- Individual Satyagraha emerged as a direct response to the August Offer, which the British presented in 1940 during a crucial phase of the war. Despite being a part of the Civil Disobedience Movement, the August Offer faced rejection from both Congress and the Muslim League. Subsequently, M.K. Gandhi shifted his focus towards Individual Satyagraha, a movement aimed at attaining not only independence but also the right to freedom of expression. The Satyagrahis demanded the use of this freedom to voice their opposition to the war by issuing an anti-war declaration.
Background of Individual Satyagraha:
- The government insisted that no constitutional progress would occur until Congress reached an agreement with Muslim leaders.
- To suppress dissent and opposition, the government passed multiple ordinances restricting fundamental rights, including freedom of expression, freedom of the press, and the right to form associations.
- Towards the end of 1940, Congress approached Gandhi and asked him to take charge once again.
- Gandhi adopted a broad strategic perspective and began planning for a mass struggle.
- He decided to launch Individual Satyagraha, wherein only a few selected individuals from each locality would participate in a nonviolent resistance campaign.
Features of Individual Satyagraha:
- Divergence within Congress: Following the August Offer, Congress faced internal disagreements. While the radicals and leftists advocated for a large-scale civil disobedience movement, Gandhi insisted on pursuing Individual Satyagraha as the preferred approach.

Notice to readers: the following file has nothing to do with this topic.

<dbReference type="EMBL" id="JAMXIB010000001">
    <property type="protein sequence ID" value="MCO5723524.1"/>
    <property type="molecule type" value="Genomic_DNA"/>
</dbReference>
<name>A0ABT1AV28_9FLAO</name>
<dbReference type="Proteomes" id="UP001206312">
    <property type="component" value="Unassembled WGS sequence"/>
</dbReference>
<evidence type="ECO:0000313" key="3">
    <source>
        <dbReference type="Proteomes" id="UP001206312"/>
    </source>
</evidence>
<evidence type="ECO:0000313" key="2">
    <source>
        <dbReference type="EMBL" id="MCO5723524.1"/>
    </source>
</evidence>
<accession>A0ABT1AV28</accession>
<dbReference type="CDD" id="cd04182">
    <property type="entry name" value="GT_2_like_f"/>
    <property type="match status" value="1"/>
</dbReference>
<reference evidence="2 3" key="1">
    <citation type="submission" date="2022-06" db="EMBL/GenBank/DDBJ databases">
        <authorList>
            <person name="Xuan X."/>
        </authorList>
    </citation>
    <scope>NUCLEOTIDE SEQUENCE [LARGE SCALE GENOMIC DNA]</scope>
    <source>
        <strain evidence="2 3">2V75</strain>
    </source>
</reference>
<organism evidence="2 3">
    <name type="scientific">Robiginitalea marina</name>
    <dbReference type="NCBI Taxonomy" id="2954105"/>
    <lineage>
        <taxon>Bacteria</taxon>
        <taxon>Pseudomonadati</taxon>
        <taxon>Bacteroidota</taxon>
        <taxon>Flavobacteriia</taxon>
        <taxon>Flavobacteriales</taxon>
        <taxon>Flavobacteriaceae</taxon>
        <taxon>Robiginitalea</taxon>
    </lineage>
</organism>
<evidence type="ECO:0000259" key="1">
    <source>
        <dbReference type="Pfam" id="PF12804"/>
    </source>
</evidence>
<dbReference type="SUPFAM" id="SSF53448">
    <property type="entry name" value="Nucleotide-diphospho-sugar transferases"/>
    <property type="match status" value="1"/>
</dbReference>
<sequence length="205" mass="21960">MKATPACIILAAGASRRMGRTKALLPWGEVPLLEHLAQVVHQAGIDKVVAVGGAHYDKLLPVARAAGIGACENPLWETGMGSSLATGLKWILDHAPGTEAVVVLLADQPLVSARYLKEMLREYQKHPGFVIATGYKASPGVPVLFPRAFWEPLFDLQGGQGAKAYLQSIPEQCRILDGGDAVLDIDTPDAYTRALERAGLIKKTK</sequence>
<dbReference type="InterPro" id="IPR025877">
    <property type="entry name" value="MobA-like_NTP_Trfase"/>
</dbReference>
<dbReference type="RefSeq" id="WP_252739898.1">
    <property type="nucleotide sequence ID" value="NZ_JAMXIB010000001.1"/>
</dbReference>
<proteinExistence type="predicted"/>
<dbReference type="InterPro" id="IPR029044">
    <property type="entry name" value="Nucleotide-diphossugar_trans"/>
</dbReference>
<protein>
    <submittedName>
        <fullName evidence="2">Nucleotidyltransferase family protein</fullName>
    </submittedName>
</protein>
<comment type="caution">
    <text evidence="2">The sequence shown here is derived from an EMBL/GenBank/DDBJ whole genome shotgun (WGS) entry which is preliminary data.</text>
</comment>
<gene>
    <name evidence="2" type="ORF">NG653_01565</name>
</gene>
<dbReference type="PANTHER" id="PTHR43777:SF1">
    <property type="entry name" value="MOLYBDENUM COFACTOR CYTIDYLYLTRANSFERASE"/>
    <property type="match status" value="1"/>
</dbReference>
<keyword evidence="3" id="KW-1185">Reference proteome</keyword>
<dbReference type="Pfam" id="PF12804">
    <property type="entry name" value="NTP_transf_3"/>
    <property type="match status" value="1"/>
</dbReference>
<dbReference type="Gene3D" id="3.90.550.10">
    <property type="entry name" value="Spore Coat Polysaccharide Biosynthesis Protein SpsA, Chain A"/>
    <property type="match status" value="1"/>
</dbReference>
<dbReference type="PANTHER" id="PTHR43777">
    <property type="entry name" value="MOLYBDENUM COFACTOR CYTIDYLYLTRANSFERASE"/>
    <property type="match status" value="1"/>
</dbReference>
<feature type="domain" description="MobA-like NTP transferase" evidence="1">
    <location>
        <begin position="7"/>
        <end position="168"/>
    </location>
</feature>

- Affirming the Right to Free Expression: The primary objective of Individual Satyagraha was not to achieve immediate independence but to assert the right to freedom of expression. This nonviolent resistance aimed to secure the fundamental right to voice dissent.
- Preventing Violence: Gandhi believed that launching a mass movement during that time might escalate into violence. He was adamant about avoiding any situation where the United Kingdom could be embarrassed by the outbreak of violence.
- Building a Nonviolent India: Gandhi had a different vision for India’s future. He did not want to achieve freedom by completely destroying the British Empire. Instead, he aimed to build an independent India on the principles of nonviolence.
- Equal Application of Principles: Gandhi emphasized that the principles of freedom and basic rights, which Britain was fighting for against Nazi Germany and Fascism, should also be applied to Indians. He wanted the British not to take India for granted.
- Refuting British Propaganda: By launching Individual Satyagraha, Gandhi sought to counter British propaganda that India was wholeheartedly supporting the war effort. He wanted to make it clear that Indians did not see this war as being fought in their best interests.
- Meeting with Lord Linlithgow: On September 27, 1940, Gandhi met with Lord Linlithgow, the Viceroy of India, to discuss his opposition to the war and his desire to ask the Indian people to resist it. However, the Viceroy declined his request, prompting Gandhi to proceed with his campaign independently.